Antique & Estate Jewelry / Blogs: All That Glitters

Fab Fabergé Exhibit On At London’s V&A Museum


If you missed last week’s Christie’s London micro sale of Fabergé objects, a petite gathering of 84 carved animalia, objets de vertu, and other collectibles by the celebrated Russian jeweler extraordinare, you can still get your guilloche enamel fix at another venue across the pond. Fabergé in London: Romance to Revolution has opened at the Victoria & Albert Museum (V&A), London’s incredible museum devoted to all aspects of the decorative arts.

On view through May 2022, the exhibition tells the story of Russian goldsmith Carl Fabergé and his little-known London branch via 200 objects that culminate in a robust display of the jeweler’s legendary Imperial Easter Eggs, several of which are being shown in the U.K. for the first time. There are 15 eggs in the exhibit, each a unique expression of opulence, ingenuity, and craftsmanship; together they form the largest collection on public display in more than 25 years.

Installation shot of Faberge in London
Fabergé Easter egg installation at Fabergé in London: Romance to Revolution

Yes, there is also jewelry, including the pendant below, the work of one of Fabergé’s best-known female designers, Alma Pihl.

Faberge ice crystal pendant
Ice crystal pendant in platinum with rock crystal and diamonds, circa 1913 (photo courtesy of the McFerrin Foundation, Houston)

There is also an aquamarine and diamond tiara that Frederick Francis IV, Grand Duke of Mecklenburg-Schwerin gave to his bride, Princess Alexandra of Hanover and Cumberland, on their wedding day in 1904.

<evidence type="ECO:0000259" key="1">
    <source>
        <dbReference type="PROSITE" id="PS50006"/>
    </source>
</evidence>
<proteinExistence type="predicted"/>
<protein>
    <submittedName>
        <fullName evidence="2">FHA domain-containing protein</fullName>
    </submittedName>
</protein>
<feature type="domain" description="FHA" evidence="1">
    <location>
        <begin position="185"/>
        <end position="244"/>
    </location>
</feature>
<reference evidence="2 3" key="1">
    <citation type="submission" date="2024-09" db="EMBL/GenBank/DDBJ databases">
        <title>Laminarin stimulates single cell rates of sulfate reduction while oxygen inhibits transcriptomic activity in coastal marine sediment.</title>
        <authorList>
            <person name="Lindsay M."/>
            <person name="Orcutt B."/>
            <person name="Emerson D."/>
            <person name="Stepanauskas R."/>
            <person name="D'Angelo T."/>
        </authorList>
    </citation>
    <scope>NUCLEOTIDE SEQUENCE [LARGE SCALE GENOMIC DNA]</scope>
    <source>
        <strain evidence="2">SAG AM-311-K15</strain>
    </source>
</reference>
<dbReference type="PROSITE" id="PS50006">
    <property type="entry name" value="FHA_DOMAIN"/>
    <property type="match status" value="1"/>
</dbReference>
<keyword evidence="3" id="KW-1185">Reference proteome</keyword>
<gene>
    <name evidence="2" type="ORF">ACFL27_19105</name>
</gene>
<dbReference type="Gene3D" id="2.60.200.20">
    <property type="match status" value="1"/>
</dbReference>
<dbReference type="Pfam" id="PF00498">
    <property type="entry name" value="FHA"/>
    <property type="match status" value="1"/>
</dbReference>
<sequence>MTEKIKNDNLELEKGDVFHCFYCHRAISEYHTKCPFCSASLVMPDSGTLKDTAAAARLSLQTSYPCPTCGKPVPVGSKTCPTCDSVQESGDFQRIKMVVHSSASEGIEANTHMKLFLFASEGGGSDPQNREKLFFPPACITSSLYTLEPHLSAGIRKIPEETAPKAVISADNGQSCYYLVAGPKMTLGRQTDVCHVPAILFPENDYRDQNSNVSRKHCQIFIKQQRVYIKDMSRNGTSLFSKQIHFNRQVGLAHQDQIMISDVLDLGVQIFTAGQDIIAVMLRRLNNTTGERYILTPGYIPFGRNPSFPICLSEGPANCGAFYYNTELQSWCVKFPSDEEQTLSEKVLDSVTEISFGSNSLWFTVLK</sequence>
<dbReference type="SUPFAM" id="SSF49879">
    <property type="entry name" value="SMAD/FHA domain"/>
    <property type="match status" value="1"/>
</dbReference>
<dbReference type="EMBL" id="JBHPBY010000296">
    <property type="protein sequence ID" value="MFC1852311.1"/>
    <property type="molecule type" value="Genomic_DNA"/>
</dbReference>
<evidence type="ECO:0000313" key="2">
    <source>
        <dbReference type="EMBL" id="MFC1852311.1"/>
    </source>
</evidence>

Faberge aquamarine and diamond tiara
Tiara in silver and gold with aquamarines and diamonds, circa 1904 (photo: Mike Rathke; courtesy Houston Museum of Natural Science)

But, really, this is a chance to egg it up with wild abandon, perhaps starting with the following examples.

Faberge Mosaic Egg
Mosaic Egg, 1913–14
Faberge Alexander Palace Egg
The Alexander Palace Egg in gold, silver, enamel, diamonds, rubies, nephrite, rock crystal, glass, wood, velvet, and bone, 1908 (photo: © The Moscow Kremlin Museums)
Faberge basket of flowers egg
Basket of Flowers Egg in silver, parcel-gilt, gold, enamel, and diamonds, 1901 (photo: Royal Collection Trust © Her Majesty Queen Elizabeth II 2021)

And if you can’t get to London IRL, you can experience the a version of the exhibit in its accompanying book, which seems like the perfect holiday gift for any jewelry lover. Not to mention a whole bunch of Fabergé-inspired stocking stuffers!

Top: Third Imperial Egg, 1886–87 (all photos courtesy of the Victoria & Albert Museum)


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Amy Elliott

By: Amy Elliott

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